NEW YORK (CNNMoney) -- Netflix's first-quarter financials came in better than expected after a dismal 2011, but it wasn't enough for investors to overlook a weak revenue outlook.
Netflix announced late Monday that it lost 8 cents per share on $870 million in sales last quarter. Analysts polled by Thomson Reuters expected a much wider loss of 27 cents per share, and sales of $866 million.
But Netflix () shares plunged in after-hours trading Monday and were down 13% in early trading Tuesday morning. Investors were likely disappointed by Netflix's sales outlook of $873 million to $895 million for the second quarter, lower than analysts' forecasts of $897 million.
Despite the stock's drop Tuesday, shares are still up 28% this year after a roller coaster 2011.
Netflix did have some good news for the first quarter.
In addition to the smaller-than-expected loss, Netflix also added new U.S. streaming subscribers at a rapid clip: More than 1.7 million signed on in the first quarter, for a total of 23.41 million.
"Everything's consistent with about what we've been hoping for," Netflix CEO Reed Hastings said on a post-earnings conference call, referring to the subscriber increase.
Overseas streaming subscribers jumped to nearly 3.1 million, up 1.2 million from last quarter. But the number of U.S. DVD subscribers fell to about 10.1 million, down from almost 11.2 million in the fourth quarter.
Another spot of good news: Netflix said it may turn a profit again in the second quarter. The company didn't rule out a loss, but its forecast ranged from a loss of 10 cents a share to a profit of 14 cents a share.
Previously, the company had warned that its investments in new overseas markets would take a huge bite out of earnings and make the company unprofitable for all of 2012.
Content costs: Hastings spent a good amount of time on the conference call discussing content, which is a major source of concern, as Netflix is being forced to shell out more cash to retain its catalog.
Studios are demanding that Netflix pay them more money for their content, and not all of those negotiations are working. Netflix was unable to renew its contract with Starz, a key content supplier. The Liberty Media ( )-owned cable company has a large chunk of Disney ( , Fortune 500) movies that are now no longer in Netflix's catalog either.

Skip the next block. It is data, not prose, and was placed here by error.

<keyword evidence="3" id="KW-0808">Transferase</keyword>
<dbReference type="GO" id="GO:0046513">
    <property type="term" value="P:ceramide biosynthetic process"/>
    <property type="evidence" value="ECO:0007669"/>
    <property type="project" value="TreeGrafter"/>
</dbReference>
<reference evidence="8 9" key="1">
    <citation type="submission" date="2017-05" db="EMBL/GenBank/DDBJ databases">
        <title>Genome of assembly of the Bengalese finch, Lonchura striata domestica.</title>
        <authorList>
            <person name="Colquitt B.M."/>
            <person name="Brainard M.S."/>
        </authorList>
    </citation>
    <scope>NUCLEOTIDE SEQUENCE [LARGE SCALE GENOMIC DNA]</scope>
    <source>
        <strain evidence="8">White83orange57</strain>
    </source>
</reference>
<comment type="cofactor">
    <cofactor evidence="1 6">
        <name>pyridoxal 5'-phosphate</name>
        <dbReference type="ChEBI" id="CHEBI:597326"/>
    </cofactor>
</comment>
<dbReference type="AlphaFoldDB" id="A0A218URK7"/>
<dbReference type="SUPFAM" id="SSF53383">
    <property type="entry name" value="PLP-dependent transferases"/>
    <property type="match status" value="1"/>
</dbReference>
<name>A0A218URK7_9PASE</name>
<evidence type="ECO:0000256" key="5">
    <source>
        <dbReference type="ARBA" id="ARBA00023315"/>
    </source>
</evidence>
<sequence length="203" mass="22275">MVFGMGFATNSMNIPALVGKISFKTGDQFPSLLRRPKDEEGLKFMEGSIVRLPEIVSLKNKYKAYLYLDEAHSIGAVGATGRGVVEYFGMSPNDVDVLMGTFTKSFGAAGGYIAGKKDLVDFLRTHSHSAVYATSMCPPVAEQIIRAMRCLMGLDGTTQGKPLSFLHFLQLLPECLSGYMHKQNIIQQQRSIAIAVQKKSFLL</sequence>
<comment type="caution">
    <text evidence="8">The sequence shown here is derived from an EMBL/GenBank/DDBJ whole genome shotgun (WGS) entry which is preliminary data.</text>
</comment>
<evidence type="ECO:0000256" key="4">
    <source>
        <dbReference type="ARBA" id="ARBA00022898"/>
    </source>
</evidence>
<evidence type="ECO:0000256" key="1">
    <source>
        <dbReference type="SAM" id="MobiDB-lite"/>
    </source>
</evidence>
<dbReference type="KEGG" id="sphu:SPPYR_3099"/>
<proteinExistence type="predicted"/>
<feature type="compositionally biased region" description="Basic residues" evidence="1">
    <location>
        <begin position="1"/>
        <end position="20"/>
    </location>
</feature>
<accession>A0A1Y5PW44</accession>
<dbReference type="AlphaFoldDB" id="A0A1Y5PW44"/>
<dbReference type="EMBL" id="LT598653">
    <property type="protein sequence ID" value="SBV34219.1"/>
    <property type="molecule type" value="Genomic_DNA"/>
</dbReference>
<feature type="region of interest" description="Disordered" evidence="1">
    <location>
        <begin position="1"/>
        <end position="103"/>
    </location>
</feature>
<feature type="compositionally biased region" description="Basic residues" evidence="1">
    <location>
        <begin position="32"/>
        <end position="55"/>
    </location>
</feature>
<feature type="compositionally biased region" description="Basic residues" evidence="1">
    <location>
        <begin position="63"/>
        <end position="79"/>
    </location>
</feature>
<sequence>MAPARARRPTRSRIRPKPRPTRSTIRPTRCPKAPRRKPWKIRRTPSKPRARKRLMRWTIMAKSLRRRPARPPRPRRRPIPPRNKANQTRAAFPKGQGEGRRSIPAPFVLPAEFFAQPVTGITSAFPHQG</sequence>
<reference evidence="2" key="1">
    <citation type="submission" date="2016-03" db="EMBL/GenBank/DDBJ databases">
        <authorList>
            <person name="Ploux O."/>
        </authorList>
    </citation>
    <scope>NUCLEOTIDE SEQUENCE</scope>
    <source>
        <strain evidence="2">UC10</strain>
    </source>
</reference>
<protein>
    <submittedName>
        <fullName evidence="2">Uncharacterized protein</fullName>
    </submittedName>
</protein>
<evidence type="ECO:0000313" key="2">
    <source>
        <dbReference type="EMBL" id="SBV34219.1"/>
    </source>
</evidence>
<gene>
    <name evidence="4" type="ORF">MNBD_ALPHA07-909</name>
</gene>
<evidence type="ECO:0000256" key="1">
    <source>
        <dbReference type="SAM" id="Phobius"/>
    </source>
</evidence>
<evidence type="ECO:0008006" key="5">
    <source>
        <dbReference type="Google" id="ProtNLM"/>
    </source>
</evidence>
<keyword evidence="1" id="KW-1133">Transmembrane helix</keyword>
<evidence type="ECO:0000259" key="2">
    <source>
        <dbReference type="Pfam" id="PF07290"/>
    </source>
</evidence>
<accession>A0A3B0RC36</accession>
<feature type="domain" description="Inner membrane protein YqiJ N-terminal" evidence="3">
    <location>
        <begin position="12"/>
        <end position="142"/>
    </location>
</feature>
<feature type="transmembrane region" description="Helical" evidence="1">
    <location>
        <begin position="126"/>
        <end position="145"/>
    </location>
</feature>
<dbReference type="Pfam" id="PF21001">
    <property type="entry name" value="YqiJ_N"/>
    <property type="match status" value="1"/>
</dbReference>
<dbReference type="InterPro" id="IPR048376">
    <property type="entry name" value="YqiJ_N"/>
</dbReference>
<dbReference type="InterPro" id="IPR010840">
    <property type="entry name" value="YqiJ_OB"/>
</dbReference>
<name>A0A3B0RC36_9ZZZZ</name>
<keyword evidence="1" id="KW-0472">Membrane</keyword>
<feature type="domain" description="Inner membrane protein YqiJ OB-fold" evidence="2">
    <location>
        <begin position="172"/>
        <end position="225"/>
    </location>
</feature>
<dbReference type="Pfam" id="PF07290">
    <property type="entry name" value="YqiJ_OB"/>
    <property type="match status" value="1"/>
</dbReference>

One analyst asked about other high-profile deals with studios, and Hastings acknowledged that many of its big contracts expire in 2014 or 2015.
But, he added, Netflix "will continue to spend quite aggressively" on its catalog.
Hastings also discussed Netflix's foray into original content with "Lilyhammer," a show starring "The Sopranos" actor Steven van Zandt that debuted earlier this year. The Kevin Spacey series "House of Cards" is also slated for 2012, and the cult favorite "Arrested Development" will be resuscitated on the streaming service early next year.
"'Lilyhammer' was quite successful for the amount we spent on it," Hastings said. "We feel really good about that as our first shot out."
International: Netflix didn't break out numbers for each of its international markets, but the company said the UK and Ireland "had substantially more members" after three months than Canada or Latin America did after the same period of time.
Hastings said on the call that "Latin America has very nice revenue growth, but it's not catching up as fast as we anticipated based on the [investment in] content."
Netflix will launch in a new overseas market in the fourth quarter, but it didn't say where that will be.
Terrible 2011: Netflix was once the company that could do no wrong, in the eyes of customers and investors.
But 2011 was a year full of missteps that eroded both Netflix's reputation and market value. The troubles began in September, when Netflix hiked prices by 60% for customers subscribing to both Netflix's DVD and streaming business. In the third quarter of 2011, the company's U.S. subscriber base fell for the first time in years.
Then, Netflix stunned customers when it said it would rename its DVD business Qwikster and separate that business from the more lucrative streaming. Customers raged so much that Netflix scrapped the idea less than a month later.
Hastings later said the miscues were a result of the company becoming "overconfident."
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